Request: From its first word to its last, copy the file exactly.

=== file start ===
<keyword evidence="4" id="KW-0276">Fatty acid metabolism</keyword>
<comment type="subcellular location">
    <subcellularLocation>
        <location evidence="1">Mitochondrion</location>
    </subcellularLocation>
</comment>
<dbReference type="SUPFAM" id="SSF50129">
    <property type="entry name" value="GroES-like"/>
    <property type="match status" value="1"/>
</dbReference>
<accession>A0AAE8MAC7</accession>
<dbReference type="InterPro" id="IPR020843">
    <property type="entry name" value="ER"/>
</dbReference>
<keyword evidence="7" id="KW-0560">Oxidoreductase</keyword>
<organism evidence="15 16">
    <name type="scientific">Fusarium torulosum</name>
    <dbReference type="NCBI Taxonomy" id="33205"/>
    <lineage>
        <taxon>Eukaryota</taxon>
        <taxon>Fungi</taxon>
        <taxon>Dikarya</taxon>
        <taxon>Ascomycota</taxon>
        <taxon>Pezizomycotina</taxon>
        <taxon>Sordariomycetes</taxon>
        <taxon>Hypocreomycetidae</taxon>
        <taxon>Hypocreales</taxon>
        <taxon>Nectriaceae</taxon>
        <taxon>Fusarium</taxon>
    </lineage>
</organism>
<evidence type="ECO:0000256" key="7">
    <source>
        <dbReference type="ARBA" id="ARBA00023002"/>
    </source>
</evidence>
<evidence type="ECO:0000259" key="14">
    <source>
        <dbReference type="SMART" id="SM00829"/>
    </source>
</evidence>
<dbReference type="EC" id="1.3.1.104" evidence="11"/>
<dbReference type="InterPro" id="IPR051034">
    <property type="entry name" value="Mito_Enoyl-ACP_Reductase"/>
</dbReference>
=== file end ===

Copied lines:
<keyword evidence="4" id="KW-0276">Fatty acid metabolism</keyword>
<comment type="subcellular location">
    <subcellularLocation>
        <location evidence="1">Mitochondrion</location>
    </subcellularLocation>
</comment>
<dbReference type="SUPFAM" id="SSF50129">
    <property type="entry name" value="GroES-like"/>
    <property type="match status" value="1"/>
</dbReference>
<accession>A0AAE8MAC7</accession>
<dbReference type="InterPro" id="IPR020843">
    <property type="entry name" value="ER"/>
</dbReference>
<keyword evidence="7" id="KW-0560">Oxidoreductase</keyword>
<organism evidence="15 16">
    <name type="scientific">Fusarium torulosum</name>
    <dbReference type="NCBI Taxonomy" id="33205"/>
    <lineage>
        <taxon>Eukaryota</taxon>
        <taxon>Fungi</taxon>
        <taxon>Dikarya</taxon>
        <taxon>Ascomycota</taxon>
        <taxon>Pezizomycotina</taxon>
        <taxon>Sordariomycetes</taxon>
        <taxon>Hypocreomycetidae</taxon>
        <taxon>Hypocreales</taxon>
        <taxon>Nectriaceae</taxon>
        <taxon>Fusarium</taxon>
    </lineage>
</organism>
<evidence type="ECO:0000256" key="7">
    <source>
        <dbReference type="ARBA" id="ARBA00023002"/>
    </source>
</evidence>
<evidence type="ECO:0000259" key="14">
    <source>
        <dbReference type="SMART" id="SM00829"/>
    </source>
</evidence>
<dbReference type="EC" id="1.3.1.104" evidence="11"/>
<dbReference type="InterPro" id="IPR051034">
    <property type="entry name" value="Mito_Enoyl-ACP_Reductase"/>
</dbReference>